Calling Someone Fat Doesn’t Make You Skinny

So I’m sitting here watching MTV’s I Used to Be Fat. What a serious show. It’s emotional and inspiring. I see skinny betches tweeting about this show all the time…that’s when you know it’s raw. It’s grabbing emotion out of everyone, because we all have it. These overweight teenagers on this show are just like everyone else. They find themselves trapped inside a body that doesn’t reflect the person that they truly are. That’s why making fun of the “fat guy” is so common today. Their peers look at the fat, not the personality or emotion of the human being. And this starts at a young age. Not to mention, being fat is so common today. Calling someone fat doesn’t make you any skinnier. Yes, I’m quoting mean girls again, but what do you expect? It’s one of the truer statements in the world. What do you think happens when you call someone “fat” or “chubby” or better yet, the new “bulky”? It hits their emotions, and not in a good way. The problem with the obesity rate is that these people are not in control. And for starters, they aren’t in control of their emotions. Reason number one being, their peers control their emotions. They have let other people, including Ben & Jerry, control the outcome of their lives.
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If you call someone a fat ass all their life, eventually they will keep it in their brain that that’s all they are. I’ve been there once, as you know after reading my about me, I was fat. I thought it was out of my control, and there were times when I held anyone else besides myself accountable. I let any views of my peers control my emotions. Every day was uneasy. Sitting in a chair made me red in the face, and don’t even get me started about trying to walk in between the desks at school. I chose to sit on the outskirts of the classroom so my hips didn’t hit the desk, to prevent any asshole from snickering in their seat. I was larger than others. I couldn’t share a chair with my girlfriends, cross my legs all proper, or wrestle around with friends without feeling like the jolly green giant. Dominos and donuts at cheerleading practice did nothing for me, but I convinced myself that because everyone else was eating like that, I could. Any use of the word fat made me self-conscious, whether I was being talked about or not. Physically, I was fat. Mentally? I was fatter.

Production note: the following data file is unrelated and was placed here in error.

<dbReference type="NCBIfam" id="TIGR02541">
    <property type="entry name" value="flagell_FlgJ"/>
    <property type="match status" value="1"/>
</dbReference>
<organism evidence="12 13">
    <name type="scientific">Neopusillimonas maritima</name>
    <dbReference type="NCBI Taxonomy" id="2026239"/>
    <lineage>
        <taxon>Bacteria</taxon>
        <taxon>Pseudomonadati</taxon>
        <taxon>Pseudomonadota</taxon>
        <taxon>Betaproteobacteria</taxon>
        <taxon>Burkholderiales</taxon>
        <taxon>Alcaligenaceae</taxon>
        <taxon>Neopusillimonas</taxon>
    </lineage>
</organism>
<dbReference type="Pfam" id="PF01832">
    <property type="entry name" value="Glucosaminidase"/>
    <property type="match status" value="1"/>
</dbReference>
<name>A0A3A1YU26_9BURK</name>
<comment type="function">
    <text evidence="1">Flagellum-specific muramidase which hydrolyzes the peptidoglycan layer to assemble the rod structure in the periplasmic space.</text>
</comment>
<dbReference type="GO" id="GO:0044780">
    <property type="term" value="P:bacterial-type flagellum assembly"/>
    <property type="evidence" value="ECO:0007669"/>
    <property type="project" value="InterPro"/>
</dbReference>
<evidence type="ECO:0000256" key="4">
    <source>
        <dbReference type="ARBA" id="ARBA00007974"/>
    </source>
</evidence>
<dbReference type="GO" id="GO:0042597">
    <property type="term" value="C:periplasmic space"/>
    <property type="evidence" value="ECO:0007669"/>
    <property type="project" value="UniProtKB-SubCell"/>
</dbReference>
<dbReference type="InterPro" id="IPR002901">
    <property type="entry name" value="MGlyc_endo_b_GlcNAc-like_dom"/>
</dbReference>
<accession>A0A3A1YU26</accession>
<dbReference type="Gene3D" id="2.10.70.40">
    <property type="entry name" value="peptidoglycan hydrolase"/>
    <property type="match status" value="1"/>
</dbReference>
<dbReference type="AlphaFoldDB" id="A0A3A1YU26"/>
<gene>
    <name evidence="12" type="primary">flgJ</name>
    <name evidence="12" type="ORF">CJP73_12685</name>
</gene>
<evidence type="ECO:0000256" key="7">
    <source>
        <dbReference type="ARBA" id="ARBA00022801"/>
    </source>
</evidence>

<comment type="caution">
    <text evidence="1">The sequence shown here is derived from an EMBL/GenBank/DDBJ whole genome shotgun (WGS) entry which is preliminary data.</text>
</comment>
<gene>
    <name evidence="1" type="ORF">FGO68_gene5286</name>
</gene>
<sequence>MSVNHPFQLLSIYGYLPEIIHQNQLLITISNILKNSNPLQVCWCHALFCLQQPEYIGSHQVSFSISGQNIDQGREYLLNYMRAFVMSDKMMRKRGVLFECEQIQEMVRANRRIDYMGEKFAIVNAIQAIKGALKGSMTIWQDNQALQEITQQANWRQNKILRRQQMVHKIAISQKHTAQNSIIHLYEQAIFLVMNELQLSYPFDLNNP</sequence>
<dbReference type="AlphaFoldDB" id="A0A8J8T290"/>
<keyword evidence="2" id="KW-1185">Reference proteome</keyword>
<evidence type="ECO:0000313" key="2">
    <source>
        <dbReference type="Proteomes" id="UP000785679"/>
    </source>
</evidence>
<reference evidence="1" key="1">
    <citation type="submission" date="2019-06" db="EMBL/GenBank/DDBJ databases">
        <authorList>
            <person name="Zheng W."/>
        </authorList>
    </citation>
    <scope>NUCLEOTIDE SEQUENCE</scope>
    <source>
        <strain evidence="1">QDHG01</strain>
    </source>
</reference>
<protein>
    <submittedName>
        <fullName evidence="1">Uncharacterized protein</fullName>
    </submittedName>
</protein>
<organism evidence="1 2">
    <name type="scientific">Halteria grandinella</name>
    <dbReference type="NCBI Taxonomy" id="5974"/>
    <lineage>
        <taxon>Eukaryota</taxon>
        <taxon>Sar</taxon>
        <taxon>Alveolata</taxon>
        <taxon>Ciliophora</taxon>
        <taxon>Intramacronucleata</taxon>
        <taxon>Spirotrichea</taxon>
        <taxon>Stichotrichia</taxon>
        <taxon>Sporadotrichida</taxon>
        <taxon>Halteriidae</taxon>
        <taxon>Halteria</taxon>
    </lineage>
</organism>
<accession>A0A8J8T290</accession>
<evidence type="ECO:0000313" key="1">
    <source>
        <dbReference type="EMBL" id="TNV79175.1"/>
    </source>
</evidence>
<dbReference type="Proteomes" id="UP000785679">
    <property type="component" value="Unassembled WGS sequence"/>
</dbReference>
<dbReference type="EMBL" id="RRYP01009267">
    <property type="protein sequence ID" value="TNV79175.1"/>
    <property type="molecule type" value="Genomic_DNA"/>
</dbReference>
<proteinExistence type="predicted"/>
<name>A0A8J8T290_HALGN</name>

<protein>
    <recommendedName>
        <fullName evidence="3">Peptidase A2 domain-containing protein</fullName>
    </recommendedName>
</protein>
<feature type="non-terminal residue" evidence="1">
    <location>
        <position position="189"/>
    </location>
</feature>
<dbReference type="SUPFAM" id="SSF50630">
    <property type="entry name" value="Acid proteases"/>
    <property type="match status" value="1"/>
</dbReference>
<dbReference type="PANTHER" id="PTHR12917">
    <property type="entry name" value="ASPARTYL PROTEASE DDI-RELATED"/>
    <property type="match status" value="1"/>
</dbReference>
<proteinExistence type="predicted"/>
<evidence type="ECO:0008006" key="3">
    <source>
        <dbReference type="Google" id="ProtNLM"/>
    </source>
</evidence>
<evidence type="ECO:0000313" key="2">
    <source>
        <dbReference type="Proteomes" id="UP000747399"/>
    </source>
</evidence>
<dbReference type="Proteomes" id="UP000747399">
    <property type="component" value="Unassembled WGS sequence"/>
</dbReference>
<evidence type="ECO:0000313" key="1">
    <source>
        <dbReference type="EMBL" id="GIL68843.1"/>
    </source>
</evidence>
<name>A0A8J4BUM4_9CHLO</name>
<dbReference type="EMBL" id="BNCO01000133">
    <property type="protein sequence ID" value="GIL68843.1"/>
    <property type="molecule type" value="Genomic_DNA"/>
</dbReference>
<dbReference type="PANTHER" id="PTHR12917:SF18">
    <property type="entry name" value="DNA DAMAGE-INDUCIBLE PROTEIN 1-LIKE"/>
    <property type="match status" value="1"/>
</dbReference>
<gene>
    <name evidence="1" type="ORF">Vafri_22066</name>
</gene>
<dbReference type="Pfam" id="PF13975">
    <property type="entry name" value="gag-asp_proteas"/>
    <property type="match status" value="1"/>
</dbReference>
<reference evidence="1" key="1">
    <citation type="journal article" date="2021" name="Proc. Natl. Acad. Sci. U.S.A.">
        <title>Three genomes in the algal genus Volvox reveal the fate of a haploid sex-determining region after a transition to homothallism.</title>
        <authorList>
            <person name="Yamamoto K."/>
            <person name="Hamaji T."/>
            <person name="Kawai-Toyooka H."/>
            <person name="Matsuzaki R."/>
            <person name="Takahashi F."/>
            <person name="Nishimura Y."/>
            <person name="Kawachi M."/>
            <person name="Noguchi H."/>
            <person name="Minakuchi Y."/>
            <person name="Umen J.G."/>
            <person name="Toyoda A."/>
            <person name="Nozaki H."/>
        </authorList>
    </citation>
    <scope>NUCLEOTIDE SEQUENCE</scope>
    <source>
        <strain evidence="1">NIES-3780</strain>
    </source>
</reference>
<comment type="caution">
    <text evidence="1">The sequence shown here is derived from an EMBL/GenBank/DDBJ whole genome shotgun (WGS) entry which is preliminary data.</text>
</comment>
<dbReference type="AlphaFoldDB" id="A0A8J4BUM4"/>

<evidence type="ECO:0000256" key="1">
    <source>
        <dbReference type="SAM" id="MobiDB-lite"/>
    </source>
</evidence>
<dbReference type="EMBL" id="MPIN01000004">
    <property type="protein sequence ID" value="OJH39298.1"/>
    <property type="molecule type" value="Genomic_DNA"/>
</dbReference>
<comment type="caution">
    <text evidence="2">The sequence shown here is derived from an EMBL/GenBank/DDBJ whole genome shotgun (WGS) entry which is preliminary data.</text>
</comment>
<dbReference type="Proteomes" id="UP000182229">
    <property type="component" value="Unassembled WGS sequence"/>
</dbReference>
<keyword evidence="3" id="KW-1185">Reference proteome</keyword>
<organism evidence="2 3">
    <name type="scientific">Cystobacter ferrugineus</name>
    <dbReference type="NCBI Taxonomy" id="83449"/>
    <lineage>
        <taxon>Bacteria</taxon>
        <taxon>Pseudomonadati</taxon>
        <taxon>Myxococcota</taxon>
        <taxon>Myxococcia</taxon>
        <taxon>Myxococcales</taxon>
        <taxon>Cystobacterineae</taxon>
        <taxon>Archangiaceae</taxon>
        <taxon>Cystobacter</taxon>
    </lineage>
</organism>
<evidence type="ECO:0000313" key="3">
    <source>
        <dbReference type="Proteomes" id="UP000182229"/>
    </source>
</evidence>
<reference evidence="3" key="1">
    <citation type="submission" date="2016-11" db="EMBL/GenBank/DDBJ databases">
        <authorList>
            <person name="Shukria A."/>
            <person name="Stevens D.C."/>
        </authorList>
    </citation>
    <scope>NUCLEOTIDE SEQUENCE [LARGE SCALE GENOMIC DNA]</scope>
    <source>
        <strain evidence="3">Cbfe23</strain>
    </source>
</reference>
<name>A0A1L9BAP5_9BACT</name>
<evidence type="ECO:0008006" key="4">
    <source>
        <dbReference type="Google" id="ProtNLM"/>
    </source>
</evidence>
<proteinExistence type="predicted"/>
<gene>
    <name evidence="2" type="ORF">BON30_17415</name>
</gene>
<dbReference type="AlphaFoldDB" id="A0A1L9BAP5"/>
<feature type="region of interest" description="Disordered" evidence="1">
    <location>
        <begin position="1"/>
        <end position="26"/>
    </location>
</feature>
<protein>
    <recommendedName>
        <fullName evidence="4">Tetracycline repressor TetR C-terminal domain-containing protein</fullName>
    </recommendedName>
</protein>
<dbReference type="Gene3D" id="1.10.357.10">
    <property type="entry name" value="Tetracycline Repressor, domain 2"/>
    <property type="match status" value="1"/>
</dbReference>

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Advertisements and media today are all marketing to a certain target market. The health food, exercise machines, and awesomely fast acting chemically enhanced fat blasting pills, are marketed towards those who are fat. They use certain words to make them stand out against all the other brands, and to make those who are fat, feel comfortable. Those people in charge of marketing are very tricky. They know how vulnerable the overweight people are. They know that America, personally, will do anything besides work really hard to be successful, and achieve their goals. We don’t need a gym, just a bunch of chemicals. You’ll be skinny for a few months then die of a heart attack from the combination of diet pills you’ve been using. So, not only do these advertisements physically set you up for failure, there is also marketing that will mentally set you up for failure. I’d post a million pictures of 90 pound models in every magazine, but we’ve seen those pictures a million times. We know how thin they are, we know how unhealthy they are, yet every girl in America still, at some point, wanted to look like them. “You will never look like the girl in the magazine, the girl in the magazine doesn’t look like the girl in the magazine.” Now, it’s not just fashion and magazines that show these crazy images of what the ideal women should look like. It’s turned into men’s products too. For example, the axe commercial that came on while I was watching “I Used to be Fat” on MTV.
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Women are getting hotter? Women are getting skinnier. Women are starving themselves because you want them to look like that hot girl on the right. Sure, those who are naturally thin like that, stay like that. But girls today go to EXTREMES to look as best as they can, and they are unfortunately never satisfied with themselves. Now, we have men looking at these pictures, wanting the perfectly skinny girl from the axe commercial. They know it’s impossible to ever meet her, so they go find the women who look as close as possible to her. This leaves all of us average sized women who work really damn hard with rerun episodes of Friends and extra large pizza’s after a night out at the bar. It also leaves you with this: